Happy second half of 2017 lovely readers! How was your first half? What have you got planned for the rest of the year?
June (like May) felt super long to me again - when I went back and reflected, I felt like I’d worked a lot, socialised a lot and rested a lot - not a bad trifecta. So let’s recap on how I went with my June intentions and start some planning for the second half of the year.
Enjoy quality time
I feel like I really nailed this one - I had a great trip to Sydney to catch up with some friends early in the month, then went on to one of my favourite weekends of the year - the Winery Walkabout in Rutherglen.
I have been going for at least 10 years and can only remember being washed out with rain once. Given it’s winter and super cold up there, that is a pretty amazing strike rate.
I’ll let the photo do the talking but it was so nice to catch up with friends and family and take it slow with some delicious food, coffee and, of course, Bobbie Burns Shiraz.
Do one weekend hike
Thanks for holding me accountable readers, because I finally did this one! I walk regularly, but the real intention here was to go somewhere different.
I started off researching some of the best walks in and around Melbourne and, surprisingly, many of them I have already done. This includes Dights Falls, which I did many weekends over five years when I lived right near there.
It made me realise we often take our routines for granted, and here are all the walking guides heralding the amazingness of a walk I did all the time like it was no big deal.
I didn’t venture too far, but did a great walk around Banksia Park in Heidelberg and ended with brunch at the lovely Heide Museum of Modern Art. A beautiful Saturday!
Bonus: you guys also know I’m a little obsessed with Alain de Botton so I wanted to share this passage he posted on Facebook about walking last week:
The shortest trip: On Going for a Walk around the Block
A walk is, in a sense, the smallest sort of journey we can ever undertake. It stands in relation to a typical holiday as a bonsai tree does to a forest.
But even if it is only an eight minute interlude around the block or a few moments in a nearby park, a walk is already a journey in which many of the grander themes of travel are present.
The need to go for a walk begins from the same place as the longing to take off to another country: with a desire to restart our minds. We sometimes cannot work it all out by staying rooted in one place. We have stared at the screen too long, we have been bumping into the same inner obstacles without progress, we have grown claustrophobic with ourselves.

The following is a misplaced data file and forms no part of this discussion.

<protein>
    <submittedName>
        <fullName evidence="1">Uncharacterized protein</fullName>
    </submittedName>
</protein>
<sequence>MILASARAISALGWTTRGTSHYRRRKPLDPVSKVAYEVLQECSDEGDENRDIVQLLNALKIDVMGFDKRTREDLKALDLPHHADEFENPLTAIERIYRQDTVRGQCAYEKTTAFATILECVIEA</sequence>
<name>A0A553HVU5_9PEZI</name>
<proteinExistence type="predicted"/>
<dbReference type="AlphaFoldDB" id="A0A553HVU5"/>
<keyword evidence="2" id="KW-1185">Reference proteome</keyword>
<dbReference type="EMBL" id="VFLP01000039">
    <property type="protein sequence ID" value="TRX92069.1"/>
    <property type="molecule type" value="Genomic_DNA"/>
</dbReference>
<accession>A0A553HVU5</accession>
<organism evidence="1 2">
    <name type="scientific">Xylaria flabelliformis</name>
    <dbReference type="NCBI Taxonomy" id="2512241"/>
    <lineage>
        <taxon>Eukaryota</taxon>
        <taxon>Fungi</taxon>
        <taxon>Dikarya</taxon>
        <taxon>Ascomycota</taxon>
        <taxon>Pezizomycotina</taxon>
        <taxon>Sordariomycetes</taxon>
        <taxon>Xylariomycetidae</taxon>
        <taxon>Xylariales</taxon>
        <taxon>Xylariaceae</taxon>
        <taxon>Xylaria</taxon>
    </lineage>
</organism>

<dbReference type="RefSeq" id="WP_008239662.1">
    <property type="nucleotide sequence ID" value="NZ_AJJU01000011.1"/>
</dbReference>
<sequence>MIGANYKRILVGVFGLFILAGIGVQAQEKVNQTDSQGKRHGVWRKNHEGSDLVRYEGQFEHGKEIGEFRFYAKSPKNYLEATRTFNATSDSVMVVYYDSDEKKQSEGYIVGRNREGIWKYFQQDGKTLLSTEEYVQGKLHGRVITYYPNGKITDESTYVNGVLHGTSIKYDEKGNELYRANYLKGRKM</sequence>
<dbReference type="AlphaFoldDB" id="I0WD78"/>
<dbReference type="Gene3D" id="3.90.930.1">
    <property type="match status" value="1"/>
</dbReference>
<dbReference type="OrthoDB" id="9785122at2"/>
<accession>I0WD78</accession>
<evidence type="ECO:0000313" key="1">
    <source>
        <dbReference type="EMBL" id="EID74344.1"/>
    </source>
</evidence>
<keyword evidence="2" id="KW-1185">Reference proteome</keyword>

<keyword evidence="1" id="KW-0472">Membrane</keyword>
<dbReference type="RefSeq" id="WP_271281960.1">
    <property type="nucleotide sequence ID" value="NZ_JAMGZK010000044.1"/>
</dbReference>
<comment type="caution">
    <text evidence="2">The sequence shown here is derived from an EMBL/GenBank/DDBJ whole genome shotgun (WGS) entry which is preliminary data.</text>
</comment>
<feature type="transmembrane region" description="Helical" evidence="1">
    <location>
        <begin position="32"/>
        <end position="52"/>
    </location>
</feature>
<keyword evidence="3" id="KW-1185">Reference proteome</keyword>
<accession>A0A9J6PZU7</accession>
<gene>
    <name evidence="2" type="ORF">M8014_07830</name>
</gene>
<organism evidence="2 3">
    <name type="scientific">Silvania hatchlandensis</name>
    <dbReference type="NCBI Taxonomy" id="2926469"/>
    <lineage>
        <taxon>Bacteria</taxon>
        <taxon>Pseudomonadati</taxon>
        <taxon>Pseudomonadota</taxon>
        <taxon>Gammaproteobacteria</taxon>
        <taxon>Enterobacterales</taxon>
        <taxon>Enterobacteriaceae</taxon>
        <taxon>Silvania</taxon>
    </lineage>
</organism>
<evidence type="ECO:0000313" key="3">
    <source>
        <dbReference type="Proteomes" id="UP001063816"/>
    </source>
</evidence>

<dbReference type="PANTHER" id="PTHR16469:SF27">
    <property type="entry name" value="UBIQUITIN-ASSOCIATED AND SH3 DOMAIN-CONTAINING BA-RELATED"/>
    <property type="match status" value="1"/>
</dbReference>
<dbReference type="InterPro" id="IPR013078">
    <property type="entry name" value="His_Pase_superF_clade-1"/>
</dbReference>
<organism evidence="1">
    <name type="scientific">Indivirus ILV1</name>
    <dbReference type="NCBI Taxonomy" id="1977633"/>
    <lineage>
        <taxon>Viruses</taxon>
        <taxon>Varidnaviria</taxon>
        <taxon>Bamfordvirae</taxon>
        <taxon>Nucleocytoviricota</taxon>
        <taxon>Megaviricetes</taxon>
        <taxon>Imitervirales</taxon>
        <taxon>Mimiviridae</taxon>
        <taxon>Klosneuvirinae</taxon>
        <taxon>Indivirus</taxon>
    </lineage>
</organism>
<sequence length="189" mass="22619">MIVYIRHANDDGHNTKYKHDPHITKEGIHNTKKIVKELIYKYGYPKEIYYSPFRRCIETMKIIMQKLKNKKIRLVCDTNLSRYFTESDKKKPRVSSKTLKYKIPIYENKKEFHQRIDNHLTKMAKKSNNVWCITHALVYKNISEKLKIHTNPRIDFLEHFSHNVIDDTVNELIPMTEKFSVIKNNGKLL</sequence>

That is why we need the sight of the three oak trees and two robins by the river or the maelstrom of the high street, where we linger outside a grocer’s shop and wonder (inconclusively, yet again) what a yam might taste like. The better part of our minds has a habit of getting exhausted and sterile. It is scared as well. Some of the most profound thoughts we need to grapple with have a potentially disturbing character. An inner censor tends to kick in and blocks the progress we were starting to make towards ideas that - though important and interesting - also presented marked threats to short-term peace.
While we walk, the mind is no longer on guard. We’re not supposed to be doing much inside our heads; we’re mainly occupied with following a path around a pond or checking out a row of shops. The ideas that have been half-forming at the back of our minds, ideas about what the true purpose of our lives might be and what we should do next, keep up their steady inward pressure - but now there is a lot less to stop them reaching full consciousness. We’re not meant to be thinking and so - at last - we can think freely and courageously.
The rhythmic motion of an easy stride helps to separate us from the ruts of our current preoccupations and allows us to wander more freely though neglected regions of our inner landscape. Themes we’d lost touch with - childhood, an odd dream we had recently, a friend we haven’t seen for years, a big task we had always told ourselves we’d undertake - float into attention. In physical terms, we’re hardly going any distance at all, but we’re crossing acres of mental territory.
A short while later, we’re back at the office or at home once again. No one has missed us, or perhaps even noticed that we’ve been out. Yet we are subtly different: a slightly more complete, more visionary, courageous and imaginative version of the person we knew how to be - before we wisely went out journeying.
Take a break from winter
After two almost freezing mornings this past weekend, I am feeling very excited to step away from Melbourne winter for a little while and head to Hawaii for the first time.
The combination of beaches, beautiful scenery and over the top American meals is just what I need for a mid-year break. If you guys have any recommendations, please let me know, I’d love to hear them!
Focus on tech free time (again)
In last week’s post, I talked about using Moment, which tracks the time you spend on your device. Back in May I started reducing my tech time on weekends, but I feel like I’m ready to extend this to weekdays too.
As I said in last week's post, I’m not overly concerned with the amount of time I’m on my phone but more the dependency I have - picking my phone up 20-25 times a day seems pretty excessive to me.
I’m going to use Hawaii as a reset point to start focusing on reading again and not depending on social media so much, particularly while I’m away having a break. Let’s see how we go…
Do you have any tips for reducing time on your phone?
Let me know in the comments below and have an amazing July!